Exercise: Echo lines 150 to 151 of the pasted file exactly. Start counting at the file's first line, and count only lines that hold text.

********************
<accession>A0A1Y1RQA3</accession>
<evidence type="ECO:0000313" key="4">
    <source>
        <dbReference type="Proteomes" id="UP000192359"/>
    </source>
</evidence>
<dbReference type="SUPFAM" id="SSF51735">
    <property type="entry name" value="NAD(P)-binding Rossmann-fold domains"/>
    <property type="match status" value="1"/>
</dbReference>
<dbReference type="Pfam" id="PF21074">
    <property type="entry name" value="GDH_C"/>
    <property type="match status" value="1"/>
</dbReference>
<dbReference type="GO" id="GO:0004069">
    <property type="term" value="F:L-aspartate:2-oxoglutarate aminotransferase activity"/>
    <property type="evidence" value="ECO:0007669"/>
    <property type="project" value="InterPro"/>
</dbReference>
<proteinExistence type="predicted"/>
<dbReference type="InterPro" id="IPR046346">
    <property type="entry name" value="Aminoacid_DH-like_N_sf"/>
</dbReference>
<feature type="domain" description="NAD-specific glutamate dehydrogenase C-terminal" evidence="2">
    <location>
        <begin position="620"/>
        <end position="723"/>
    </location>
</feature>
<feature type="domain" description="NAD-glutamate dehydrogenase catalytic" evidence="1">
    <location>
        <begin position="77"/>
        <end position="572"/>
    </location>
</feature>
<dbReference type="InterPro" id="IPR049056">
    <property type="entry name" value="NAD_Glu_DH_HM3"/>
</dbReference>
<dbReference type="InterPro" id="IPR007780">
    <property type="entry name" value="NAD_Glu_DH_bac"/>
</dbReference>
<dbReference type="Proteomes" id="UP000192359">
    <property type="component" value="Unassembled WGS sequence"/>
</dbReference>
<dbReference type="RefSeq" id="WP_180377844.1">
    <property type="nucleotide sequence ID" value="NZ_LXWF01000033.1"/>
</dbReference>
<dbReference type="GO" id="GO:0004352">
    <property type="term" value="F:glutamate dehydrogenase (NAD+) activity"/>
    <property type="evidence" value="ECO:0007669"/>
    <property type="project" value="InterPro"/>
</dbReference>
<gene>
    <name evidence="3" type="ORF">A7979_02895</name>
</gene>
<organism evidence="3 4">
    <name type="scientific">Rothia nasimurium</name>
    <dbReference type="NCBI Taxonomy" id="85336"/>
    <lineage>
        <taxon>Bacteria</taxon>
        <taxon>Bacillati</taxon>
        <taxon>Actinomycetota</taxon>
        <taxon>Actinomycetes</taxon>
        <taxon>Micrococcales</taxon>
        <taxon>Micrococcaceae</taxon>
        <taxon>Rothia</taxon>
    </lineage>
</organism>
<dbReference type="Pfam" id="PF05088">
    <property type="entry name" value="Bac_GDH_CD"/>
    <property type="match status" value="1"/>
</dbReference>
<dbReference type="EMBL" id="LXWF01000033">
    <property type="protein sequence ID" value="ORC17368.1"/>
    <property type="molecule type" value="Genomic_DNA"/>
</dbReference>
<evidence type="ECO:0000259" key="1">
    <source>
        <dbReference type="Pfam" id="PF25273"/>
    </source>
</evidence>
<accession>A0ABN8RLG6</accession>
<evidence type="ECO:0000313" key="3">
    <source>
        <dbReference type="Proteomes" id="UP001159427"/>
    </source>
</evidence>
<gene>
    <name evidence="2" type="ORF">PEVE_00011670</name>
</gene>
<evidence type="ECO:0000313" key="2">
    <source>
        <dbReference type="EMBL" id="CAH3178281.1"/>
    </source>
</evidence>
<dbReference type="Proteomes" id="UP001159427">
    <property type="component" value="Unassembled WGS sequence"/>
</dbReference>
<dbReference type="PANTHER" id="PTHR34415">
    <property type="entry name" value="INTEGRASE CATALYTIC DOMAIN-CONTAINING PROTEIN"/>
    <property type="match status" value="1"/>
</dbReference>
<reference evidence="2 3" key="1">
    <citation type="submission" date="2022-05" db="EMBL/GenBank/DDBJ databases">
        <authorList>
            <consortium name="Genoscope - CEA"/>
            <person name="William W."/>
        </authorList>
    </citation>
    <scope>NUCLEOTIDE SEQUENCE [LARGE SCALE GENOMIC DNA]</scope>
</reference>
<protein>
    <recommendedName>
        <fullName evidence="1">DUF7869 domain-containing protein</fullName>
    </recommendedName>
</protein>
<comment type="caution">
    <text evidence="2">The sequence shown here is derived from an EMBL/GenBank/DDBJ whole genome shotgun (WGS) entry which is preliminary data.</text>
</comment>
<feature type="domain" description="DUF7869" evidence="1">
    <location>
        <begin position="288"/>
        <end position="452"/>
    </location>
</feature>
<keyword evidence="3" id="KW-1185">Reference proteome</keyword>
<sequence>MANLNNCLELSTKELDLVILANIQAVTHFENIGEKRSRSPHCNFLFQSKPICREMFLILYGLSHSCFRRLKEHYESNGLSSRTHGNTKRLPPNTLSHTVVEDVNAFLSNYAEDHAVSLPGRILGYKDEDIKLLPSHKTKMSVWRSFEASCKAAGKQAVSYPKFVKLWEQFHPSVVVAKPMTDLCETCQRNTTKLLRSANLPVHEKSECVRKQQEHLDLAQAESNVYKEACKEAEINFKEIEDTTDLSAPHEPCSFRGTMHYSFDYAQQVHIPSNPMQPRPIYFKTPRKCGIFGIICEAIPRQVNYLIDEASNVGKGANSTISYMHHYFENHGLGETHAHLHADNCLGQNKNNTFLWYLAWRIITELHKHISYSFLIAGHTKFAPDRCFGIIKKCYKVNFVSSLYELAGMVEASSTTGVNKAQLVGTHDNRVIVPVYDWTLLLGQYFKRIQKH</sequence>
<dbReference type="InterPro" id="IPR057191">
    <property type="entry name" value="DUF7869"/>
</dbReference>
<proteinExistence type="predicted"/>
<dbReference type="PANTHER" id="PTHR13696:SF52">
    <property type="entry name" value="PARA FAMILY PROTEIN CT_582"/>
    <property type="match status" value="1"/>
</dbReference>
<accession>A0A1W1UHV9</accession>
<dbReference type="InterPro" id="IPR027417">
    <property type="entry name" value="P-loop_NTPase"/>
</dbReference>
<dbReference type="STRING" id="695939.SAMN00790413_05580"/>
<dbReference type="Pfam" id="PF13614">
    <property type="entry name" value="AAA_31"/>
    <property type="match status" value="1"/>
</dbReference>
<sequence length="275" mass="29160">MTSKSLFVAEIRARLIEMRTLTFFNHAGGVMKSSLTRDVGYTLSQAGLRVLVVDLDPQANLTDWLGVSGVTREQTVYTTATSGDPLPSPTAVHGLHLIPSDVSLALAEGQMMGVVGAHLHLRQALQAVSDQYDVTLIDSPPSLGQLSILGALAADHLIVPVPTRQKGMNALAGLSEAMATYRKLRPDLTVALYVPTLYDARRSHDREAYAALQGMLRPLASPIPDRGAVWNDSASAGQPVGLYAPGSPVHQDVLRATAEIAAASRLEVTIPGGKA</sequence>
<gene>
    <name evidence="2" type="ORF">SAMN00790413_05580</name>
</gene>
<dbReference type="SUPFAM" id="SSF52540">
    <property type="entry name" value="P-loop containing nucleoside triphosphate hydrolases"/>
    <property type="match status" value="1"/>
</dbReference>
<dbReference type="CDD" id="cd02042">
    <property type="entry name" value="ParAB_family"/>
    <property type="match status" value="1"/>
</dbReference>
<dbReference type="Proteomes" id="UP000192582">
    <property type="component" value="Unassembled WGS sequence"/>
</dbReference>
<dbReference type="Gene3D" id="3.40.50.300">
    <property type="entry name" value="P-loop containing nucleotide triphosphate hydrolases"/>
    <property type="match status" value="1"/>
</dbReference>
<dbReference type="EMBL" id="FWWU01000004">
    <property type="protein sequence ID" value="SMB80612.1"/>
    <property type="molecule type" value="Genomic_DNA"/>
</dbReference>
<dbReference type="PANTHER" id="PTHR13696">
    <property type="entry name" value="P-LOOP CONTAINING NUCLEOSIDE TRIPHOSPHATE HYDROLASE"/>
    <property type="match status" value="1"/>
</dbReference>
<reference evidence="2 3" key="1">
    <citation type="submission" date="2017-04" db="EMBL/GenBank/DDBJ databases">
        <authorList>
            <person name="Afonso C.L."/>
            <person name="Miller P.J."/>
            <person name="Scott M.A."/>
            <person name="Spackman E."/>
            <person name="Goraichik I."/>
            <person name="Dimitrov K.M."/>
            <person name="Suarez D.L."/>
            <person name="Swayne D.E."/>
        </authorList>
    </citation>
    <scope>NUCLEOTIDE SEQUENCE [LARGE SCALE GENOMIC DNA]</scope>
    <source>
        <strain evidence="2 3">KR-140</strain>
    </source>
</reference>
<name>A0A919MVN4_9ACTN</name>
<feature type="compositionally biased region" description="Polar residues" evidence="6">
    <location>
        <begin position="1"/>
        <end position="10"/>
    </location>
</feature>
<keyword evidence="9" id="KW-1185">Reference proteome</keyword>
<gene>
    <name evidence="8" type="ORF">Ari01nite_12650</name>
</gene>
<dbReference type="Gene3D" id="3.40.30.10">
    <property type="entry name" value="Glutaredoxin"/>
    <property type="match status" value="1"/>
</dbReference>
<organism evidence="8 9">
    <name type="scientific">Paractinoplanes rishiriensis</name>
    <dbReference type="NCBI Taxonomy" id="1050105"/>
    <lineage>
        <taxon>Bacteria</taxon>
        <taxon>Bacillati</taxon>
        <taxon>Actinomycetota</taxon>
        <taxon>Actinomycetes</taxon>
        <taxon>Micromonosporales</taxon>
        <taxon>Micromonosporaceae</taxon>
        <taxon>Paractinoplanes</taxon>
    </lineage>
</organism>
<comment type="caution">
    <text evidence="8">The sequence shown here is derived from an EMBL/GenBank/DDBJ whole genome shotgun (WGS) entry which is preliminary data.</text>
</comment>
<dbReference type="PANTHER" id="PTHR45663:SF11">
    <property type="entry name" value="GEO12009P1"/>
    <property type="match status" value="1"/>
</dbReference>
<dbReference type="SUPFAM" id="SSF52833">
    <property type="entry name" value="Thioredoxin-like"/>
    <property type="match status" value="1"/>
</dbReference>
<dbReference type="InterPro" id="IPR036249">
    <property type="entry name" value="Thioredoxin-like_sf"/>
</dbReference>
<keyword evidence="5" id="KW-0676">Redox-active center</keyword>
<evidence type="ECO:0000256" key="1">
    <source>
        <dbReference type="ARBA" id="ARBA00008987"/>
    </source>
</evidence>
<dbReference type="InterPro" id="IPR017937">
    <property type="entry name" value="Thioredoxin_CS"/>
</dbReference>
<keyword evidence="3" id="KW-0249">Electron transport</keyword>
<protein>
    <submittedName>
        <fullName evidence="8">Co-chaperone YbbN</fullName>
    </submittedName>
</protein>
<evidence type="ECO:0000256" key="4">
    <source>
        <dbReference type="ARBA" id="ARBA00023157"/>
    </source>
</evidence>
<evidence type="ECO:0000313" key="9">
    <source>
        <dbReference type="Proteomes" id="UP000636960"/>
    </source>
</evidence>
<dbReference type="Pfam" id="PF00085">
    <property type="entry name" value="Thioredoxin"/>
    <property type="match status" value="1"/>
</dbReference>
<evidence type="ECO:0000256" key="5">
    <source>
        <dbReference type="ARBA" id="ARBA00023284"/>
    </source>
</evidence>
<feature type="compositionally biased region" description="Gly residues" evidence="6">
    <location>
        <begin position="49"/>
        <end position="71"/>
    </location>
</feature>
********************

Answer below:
    <property type="entry name" value="P-loop containing nucleoside triphosphate hydrolases"/>
    <property type="match status" value="1"/>